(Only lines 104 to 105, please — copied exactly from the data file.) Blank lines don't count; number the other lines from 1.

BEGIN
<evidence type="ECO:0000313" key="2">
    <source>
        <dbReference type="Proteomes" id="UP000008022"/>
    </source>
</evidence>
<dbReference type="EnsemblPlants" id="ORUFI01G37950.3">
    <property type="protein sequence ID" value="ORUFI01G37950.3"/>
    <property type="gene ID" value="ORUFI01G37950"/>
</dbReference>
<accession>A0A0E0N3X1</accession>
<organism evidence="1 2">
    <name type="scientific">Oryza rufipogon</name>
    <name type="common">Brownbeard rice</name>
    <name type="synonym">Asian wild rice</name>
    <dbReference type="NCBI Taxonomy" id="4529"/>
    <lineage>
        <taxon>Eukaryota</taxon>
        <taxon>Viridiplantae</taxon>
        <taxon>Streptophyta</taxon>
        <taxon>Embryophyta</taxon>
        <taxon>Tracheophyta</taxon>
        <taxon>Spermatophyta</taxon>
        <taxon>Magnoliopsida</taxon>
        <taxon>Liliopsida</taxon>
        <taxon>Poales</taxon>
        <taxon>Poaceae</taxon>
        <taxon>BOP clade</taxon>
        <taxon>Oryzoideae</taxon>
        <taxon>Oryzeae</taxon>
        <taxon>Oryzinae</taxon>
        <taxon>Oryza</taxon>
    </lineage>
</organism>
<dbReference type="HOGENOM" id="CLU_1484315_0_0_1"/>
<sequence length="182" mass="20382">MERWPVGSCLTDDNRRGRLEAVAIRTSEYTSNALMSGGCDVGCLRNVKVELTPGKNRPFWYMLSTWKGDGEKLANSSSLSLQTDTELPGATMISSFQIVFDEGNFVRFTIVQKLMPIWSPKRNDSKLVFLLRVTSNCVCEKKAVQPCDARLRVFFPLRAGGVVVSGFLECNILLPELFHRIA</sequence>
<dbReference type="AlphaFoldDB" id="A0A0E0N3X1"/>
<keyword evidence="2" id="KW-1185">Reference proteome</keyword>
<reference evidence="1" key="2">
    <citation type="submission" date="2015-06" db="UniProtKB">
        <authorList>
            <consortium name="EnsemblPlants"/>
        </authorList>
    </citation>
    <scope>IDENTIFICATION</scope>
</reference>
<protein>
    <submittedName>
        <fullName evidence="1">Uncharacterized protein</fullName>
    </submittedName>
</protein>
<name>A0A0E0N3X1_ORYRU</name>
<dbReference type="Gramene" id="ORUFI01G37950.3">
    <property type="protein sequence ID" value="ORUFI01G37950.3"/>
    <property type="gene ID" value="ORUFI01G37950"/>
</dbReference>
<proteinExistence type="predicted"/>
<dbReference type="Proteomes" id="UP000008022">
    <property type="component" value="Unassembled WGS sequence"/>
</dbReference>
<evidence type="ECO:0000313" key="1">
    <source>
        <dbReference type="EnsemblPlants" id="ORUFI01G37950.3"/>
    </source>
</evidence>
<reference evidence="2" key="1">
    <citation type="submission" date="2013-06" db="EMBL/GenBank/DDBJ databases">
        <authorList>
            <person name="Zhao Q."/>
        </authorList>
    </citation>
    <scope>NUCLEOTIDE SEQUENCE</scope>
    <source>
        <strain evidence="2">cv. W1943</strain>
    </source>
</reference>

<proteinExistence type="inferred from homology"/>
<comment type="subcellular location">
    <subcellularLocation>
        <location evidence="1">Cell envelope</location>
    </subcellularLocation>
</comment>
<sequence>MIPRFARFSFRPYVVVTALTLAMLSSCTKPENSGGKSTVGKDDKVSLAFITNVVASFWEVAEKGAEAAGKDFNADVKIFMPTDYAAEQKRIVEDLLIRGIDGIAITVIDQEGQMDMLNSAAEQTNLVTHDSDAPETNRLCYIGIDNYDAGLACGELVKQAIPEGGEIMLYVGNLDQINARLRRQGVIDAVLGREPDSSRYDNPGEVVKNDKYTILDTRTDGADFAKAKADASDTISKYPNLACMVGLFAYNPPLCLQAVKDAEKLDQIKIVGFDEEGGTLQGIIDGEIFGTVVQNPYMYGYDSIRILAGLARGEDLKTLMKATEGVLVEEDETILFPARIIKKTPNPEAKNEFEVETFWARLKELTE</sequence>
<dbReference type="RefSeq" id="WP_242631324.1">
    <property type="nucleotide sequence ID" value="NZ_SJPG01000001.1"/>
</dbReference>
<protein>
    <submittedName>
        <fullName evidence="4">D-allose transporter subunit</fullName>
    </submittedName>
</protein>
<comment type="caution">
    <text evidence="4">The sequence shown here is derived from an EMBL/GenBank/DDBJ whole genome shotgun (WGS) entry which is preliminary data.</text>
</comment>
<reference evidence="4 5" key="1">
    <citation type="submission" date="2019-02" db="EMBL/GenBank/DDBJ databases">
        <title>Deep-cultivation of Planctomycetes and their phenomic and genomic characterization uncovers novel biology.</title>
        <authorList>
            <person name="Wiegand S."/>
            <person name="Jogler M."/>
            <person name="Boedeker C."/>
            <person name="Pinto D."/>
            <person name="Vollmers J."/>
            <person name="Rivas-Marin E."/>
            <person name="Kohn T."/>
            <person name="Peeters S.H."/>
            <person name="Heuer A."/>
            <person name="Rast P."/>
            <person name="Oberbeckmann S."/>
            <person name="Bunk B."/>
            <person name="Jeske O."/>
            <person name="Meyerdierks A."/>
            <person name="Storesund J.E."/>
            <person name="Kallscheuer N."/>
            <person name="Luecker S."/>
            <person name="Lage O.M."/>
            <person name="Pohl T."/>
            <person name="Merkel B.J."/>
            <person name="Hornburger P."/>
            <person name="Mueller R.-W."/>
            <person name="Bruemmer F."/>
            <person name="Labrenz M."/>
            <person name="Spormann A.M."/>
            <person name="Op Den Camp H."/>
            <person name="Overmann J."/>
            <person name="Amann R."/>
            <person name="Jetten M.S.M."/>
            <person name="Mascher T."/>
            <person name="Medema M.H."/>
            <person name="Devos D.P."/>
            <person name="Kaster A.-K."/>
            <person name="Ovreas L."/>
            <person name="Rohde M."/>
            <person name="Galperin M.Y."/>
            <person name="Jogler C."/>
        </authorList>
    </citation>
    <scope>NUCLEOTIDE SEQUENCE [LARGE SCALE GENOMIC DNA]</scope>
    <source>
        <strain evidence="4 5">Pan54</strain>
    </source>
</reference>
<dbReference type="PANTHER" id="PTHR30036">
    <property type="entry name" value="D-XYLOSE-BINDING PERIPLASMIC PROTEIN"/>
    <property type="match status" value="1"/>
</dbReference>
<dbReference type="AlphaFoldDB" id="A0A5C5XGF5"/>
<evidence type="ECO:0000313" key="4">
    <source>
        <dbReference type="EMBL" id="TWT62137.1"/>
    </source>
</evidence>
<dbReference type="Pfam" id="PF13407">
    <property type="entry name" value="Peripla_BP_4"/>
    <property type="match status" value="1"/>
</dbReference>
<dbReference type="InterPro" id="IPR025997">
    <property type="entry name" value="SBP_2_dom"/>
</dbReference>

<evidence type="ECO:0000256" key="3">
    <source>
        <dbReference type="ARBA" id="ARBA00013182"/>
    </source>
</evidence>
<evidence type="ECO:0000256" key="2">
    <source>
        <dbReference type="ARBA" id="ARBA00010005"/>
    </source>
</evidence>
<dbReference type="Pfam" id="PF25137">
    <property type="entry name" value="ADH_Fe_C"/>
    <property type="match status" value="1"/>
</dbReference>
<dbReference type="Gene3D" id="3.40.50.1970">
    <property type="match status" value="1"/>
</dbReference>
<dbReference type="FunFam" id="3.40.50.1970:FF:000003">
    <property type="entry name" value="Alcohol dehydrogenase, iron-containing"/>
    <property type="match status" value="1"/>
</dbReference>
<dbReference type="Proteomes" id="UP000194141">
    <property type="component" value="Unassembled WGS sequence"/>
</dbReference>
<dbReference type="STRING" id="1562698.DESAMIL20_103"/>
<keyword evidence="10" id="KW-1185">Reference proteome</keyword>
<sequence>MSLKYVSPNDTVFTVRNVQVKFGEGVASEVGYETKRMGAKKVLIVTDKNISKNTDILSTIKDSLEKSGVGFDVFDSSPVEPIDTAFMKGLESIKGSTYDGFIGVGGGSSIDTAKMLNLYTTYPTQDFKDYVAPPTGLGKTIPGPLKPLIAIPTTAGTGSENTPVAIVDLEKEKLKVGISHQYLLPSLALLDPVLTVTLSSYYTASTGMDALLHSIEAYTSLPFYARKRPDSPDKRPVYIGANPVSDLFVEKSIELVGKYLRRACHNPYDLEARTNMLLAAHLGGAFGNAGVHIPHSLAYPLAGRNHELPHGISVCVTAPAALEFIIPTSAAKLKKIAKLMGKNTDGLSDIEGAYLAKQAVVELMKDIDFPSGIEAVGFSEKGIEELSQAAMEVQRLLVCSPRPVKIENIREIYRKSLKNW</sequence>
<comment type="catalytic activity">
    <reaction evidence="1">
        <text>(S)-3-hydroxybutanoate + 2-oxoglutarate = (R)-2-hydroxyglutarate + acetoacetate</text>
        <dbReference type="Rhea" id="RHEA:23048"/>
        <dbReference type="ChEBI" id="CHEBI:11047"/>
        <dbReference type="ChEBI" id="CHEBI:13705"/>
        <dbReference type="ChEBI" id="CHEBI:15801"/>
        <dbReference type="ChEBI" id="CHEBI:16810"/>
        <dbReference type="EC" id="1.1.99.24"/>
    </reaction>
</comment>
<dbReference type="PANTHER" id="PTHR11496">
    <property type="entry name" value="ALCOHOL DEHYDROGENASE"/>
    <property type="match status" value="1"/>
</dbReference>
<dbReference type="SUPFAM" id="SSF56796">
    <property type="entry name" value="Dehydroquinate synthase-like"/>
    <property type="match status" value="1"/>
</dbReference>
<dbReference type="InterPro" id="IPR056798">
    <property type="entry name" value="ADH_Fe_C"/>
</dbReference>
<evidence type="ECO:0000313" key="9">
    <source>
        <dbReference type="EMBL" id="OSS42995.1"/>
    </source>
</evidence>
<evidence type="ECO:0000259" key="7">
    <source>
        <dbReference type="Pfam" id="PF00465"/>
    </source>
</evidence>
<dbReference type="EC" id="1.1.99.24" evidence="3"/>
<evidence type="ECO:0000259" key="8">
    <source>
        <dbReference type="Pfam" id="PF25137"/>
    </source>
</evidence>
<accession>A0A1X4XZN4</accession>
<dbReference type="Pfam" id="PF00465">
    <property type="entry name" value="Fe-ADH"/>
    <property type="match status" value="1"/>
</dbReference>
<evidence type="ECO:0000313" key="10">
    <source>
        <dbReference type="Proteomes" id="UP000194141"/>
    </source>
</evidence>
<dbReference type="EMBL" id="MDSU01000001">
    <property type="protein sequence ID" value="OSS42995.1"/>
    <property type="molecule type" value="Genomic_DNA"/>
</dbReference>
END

            <person name="Kohn T."/>
            <person name="Peeters S.H."/>